How to improve your chances of falling pregnant

Posted in Conception.

Ways to improve the chance of falling pregnant

It’s baby-making time – excitement is at fever pitch and you can’t wait to see two little lines pop up on your pregnancy test saying you’re growing a tiny human.

While some couples are happy to leave it in the lap of the gods, others may have been trying for a while or have their heart set on having a summer baby and want to predict conception.

Read up on these three tips and improve your chances of falling pregnant before slipping between the sheets.

Time it right

When it comes to baby making, timing is everything! There’s a pretty small window to fall pregnant each month, so having sex on the right days is crucial.

Here’s how the fertility window works:

  • If your cycle is regular, you’ll ovulate about two weeks before your period.
  • The seven days before ovulation is your fertile window.

If your cycle is irregular, things get a little trickier. It makes it a harder to work out when you’re ovulating, but there are a few of ways to narrow it down.

How to work out your fertility window:

Ovulation test: An at-home ovulation test will work out the best days for you to have sex by testing the luteinising hormone in your urine. This hormone increases when you’re about to ovulate. If you get a positive on the test, having sex on that day and for the few days after is advised.

Changes in cervical mucus: The rise in estrogen in your body around the time of ovulation causes your cervical mucus to become thin and slippery – some women refer to it as egg white cervical mucus. When you start seeing your body produce this mucus, start having sex every day or every other day until ovulation. When you ovulate you’ll notice your cervical mucus will change and become thick and sticky, even cloudy.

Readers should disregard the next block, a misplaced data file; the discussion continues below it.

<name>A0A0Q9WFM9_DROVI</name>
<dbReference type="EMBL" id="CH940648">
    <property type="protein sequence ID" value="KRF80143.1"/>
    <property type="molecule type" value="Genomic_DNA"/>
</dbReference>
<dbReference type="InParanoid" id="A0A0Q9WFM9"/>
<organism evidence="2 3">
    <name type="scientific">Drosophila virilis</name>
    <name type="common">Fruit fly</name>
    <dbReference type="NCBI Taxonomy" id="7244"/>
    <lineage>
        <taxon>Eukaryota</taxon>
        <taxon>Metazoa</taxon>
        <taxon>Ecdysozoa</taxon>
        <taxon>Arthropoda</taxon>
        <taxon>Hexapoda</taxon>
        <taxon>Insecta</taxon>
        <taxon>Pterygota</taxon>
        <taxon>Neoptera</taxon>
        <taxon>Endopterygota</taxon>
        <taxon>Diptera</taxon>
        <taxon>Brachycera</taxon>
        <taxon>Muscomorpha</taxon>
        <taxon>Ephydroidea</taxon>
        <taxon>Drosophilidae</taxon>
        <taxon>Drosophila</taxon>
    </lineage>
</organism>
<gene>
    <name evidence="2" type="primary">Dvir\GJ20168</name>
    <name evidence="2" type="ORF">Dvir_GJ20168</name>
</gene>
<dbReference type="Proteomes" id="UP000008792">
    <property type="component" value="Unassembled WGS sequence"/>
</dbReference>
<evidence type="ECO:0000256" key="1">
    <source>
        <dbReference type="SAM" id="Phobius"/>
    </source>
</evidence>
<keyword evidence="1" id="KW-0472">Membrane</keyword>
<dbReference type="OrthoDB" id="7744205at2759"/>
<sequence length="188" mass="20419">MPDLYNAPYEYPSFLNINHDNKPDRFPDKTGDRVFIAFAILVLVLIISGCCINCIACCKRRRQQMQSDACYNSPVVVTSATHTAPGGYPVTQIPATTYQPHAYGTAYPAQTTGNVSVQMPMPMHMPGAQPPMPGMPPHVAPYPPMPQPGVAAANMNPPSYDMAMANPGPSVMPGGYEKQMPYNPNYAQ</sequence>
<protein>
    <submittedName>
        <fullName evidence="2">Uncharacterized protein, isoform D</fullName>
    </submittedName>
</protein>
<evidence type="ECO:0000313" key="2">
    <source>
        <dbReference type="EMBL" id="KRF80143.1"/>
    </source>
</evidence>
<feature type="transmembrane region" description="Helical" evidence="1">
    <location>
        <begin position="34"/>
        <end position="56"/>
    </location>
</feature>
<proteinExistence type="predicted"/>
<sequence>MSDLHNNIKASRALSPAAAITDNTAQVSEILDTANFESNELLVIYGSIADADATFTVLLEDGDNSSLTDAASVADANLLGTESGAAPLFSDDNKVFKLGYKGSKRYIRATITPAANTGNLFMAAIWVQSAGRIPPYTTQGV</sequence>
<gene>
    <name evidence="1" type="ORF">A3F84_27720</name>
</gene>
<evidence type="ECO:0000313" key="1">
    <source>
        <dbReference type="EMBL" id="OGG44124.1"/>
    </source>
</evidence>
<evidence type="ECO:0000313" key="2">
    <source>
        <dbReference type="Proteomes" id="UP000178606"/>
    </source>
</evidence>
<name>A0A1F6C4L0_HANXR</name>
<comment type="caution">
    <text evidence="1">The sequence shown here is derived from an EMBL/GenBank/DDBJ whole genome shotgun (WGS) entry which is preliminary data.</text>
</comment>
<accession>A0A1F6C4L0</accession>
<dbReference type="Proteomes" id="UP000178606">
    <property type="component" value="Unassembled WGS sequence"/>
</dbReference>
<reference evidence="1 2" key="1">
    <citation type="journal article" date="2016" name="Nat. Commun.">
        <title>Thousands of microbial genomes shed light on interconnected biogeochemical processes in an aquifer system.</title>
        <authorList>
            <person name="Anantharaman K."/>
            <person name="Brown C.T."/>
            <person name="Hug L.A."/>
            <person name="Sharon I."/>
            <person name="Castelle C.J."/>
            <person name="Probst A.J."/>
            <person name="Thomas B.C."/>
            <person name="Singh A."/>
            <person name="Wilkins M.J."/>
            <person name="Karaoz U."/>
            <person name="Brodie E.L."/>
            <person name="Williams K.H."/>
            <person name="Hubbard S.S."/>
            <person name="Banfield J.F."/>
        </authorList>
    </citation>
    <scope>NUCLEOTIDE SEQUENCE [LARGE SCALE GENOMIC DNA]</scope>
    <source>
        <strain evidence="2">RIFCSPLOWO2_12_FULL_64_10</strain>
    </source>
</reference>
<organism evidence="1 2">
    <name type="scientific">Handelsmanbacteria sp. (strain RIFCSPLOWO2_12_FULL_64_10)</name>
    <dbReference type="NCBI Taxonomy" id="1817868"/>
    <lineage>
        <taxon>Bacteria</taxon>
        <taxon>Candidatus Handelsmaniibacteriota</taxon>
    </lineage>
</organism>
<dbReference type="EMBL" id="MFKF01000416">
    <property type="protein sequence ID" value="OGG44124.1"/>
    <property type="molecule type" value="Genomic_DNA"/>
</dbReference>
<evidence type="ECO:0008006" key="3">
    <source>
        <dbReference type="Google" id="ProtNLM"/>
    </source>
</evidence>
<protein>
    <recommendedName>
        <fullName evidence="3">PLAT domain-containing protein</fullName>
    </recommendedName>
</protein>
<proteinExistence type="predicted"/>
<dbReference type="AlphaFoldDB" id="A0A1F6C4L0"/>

Saliva test: When you’re about to ovulate, hormones make your saliva form a fern-like pattern, which can be seen under a special microscope you can use at home. The pattern’s visible from about two days before to two days after ovulation – so it gives you your fertility window.

Basal Body Temperature: Tracking your basal body temperature every morning, before you get out of bed might help work out your fertility window. You need to detect a slight rise in temperature for three days in a row – it could be as subtle as half a degree. It’s not a fool-proof method because there are lots of other things that can impact your temperature.

Talk to your doctor: It’s worth having a chat with your GP if you find it difficult to track your cycle.

Get a health-check

Getting your mind and body in the best place for pregnancy is a great way to boost your chances of having a baby. The best place to start is a visit to your doctor with your partner. Your GP can order tests to check your health and may also suggest you give up cigarettes and alcohol and some dietary changes like cutting back on caffeine.

If you’re overweight, it’s worth working towards a healthy weight range and getting some regular exercise into your day. Your doctor will also get you started on taking prenatal vitamins that include folic acid and vitamin D, to help reduce the risk of birth defects.

The top five fertility factors are age, weight, smoking, alcohol and timing – worth keeping in mind!

Stay relaxed

Try and remember to keep things fun! It’s worth focusing on the fact that you’re creating a new life, and it can take time. Some studies have shown that high-stress levels may delay women falling pregnant.

It’s difficult to not get disappointed if you’ve been trying for a few months and still don’t have your positive test result. If you’re at the point that trying for a baby is causing a strain in your relationship and consuming your day-to-day life, it’s time to seek professional help.


This article is written in partnership with Babystart. Mum’s Grapevine is a free site made possible by our sponsors. We limit our sponsored content to brands we know and love. Rest assured, no matter whether a post is sponsored or not, we only write about products and services we think are noteworthy, useful and of interest to you, our awesome readers.

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